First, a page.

Naturium Health routinely performs in-house testing on products conducted by a trained, full-time analytical chemist while also partnering with third parties to verify the percentages of active ingredients and species of plants used in all dietary supplements or nootropic compounds offered. To maintain reliable COAs and transparency with customers, Naturium Health uses:

  • Trustworthy, reputable standards for testing
  • Develops and utilizes methods that are repeatable and valid
  • Uses multiple methods of analysis
  • Tests a sample from every container and every batch of raw material received
  • Retains a sample from every box, stored in proper conditions, for retest at any moment that a customer may report a concern
  • Maintains an ISO-3 clean lab for sterility and consistent testing environment
  • Utilizes US-based third-party labs for additional analysis when applicable
  • Documents all pertinent information relating to the raw material testing, manufacturing process, storage conditions, and retesting that corresponds to each packaged lot of product

Matching Nootropics to the Appropriate Analysis Methods

Nootropics can vary wildly through physical appearance, taste, smell, synthesis/extraction methods, and chemical profile. Due to their differences, no single analysis protocol applies to every nootropic compound or dietary supplement. Some factors that need to be considered in choosing the appropriate analysis methods are:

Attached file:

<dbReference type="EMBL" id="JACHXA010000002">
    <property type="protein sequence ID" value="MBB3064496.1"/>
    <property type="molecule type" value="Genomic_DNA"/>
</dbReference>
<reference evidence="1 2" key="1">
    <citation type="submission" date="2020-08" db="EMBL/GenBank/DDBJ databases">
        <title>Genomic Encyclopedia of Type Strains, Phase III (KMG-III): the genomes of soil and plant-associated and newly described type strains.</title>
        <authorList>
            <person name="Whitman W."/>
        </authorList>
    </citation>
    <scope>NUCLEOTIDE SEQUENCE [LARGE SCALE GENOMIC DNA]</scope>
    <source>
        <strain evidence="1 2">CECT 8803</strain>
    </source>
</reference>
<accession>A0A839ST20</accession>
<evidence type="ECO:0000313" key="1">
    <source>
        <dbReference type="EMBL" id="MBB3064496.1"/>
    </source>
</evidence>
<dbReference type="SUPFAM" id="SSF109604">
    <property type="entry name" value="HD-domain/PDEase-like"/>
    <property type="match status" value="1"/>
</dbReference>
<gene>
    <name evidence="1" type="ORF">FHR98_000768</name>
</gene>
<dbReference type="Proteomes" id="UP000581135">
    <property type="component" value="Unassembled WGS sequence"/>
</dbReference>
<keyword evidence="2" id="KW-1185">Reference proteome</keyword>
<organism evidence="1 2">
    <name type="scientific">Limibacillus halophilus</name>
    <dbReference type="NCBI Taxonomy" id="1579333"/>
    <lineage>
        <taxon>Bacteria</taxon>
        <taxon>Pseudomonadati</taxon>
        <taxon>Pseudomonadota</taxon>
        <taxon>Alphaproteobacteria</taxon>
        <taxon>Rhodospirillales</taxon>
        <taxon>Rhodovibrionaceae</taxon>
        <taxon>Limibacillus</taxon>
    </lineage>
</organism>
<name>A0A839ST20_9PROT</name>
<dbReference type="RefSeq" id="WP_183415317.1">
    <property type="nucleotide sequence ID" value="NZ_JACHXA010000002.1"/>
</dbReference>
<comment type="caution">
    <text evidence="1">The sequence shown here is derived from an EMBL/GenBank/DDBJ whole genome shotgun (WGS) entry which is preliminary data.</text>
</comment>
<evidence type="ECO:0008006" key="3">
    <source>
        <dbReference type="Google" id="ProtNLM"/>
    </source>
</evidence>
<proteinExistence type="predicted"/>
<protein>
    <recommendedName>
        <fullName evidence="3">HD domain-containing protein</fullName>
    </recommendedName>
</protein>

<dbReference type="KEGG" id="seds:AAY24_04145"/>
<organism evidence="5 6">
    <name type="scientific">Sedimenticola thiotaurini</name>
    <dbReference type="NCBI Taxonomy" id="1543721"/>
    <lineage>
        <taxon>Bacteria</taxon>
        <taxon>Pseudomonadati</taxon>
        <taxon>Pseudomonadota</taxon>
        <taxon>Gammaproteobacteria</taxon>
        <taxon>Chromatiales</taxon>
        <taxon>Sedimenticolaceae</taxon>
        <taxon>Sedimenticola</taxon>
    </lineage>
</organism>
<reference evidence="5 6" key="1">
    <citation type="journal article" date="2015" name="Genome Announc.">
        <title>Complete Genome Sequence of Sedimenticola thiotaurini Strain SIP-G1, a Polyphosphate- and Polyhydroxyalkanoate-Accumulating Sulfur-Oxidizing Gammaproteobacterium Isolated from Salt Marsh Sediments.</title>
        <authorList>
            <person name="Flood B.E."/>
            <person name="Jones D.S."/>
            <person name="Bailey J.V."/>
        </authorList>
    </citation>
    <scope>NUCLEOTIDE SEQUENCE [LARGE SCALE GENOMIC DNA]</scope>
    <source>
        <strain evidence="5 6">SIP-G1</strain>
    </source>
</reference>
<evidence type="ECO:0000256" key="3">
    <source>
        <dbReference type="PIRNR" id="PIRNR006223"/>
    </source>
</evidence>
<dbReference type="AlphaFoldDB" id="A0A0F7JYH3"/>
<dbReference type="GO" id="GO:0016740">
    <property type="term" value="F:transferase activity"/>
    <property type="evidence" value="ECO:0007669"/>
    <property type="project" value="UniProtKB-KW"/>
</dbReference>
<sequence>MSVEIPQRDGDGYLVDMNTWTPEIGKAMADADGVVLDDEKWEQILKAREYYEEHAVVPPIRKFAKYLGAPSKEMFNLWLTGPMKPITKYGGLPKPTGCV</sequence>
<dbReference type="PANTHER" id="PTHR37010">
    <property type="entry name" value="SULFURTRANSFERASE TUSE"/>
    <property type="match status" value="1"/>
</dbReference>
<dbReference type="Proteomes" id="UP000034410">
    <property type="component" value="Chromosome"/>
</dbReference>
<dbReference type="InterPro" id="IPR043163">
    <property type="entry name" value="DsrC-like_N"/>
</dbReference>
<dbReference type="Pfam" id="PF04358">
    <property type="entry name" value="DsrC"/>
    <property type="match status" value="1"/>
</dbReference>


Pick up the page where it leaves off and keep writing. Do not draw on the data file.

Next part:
• Is the product found in nature or synthetically derived?
  • If the product is extracted, what solvents and ratios were used?
  • What plant part was used for the extraction?
  • Is the product prone to heavy metal build-up?
  • How polar is the product?
  • Is the chirality of the compound important to its effect on the body?
  • What contaminants, excess solvents, or particulates may be present in the sample?
  • What process was used to synthesize or derive the compound?

With these considerations in mind, you can determine which methods are appropriate to test your compound.

Understanding Spectroscopy

Developed by Russian botanist Mikhail S. Tswett in the early 1900s, liquid chromatography allowed for the separation of compounds in plants using solvents. In his first liquid chromatography applications, Tswett filled a glass column with particles, mainly powdered chalk and alumina.

He then poured a sample comprising homogenized plant leaves and a pure solvent into the glass column. As the selection passed through the particle matter. It presented different colored bands, essentially separating the sample’s individual compounds based on their chemical attraction to the particles.

Liquid chromatography has since become a significant tool in analytical chemistry with various forms for various applications. HPLC was initially coined by Professor Csaba Horvath in 1970 as high-pressure liquid chromatography, defining high pressure to accommodate the sample’s flow in packed columns.

The growth of technology allowing for even greater pressures (up to 6,000 pounds per square inch) and smaller particles eventually led to the switch to high-performance liquid chromatography.

HPLC allows scientists to separate, identify, and quantify compounds in any sample that can be dissolved in liquid.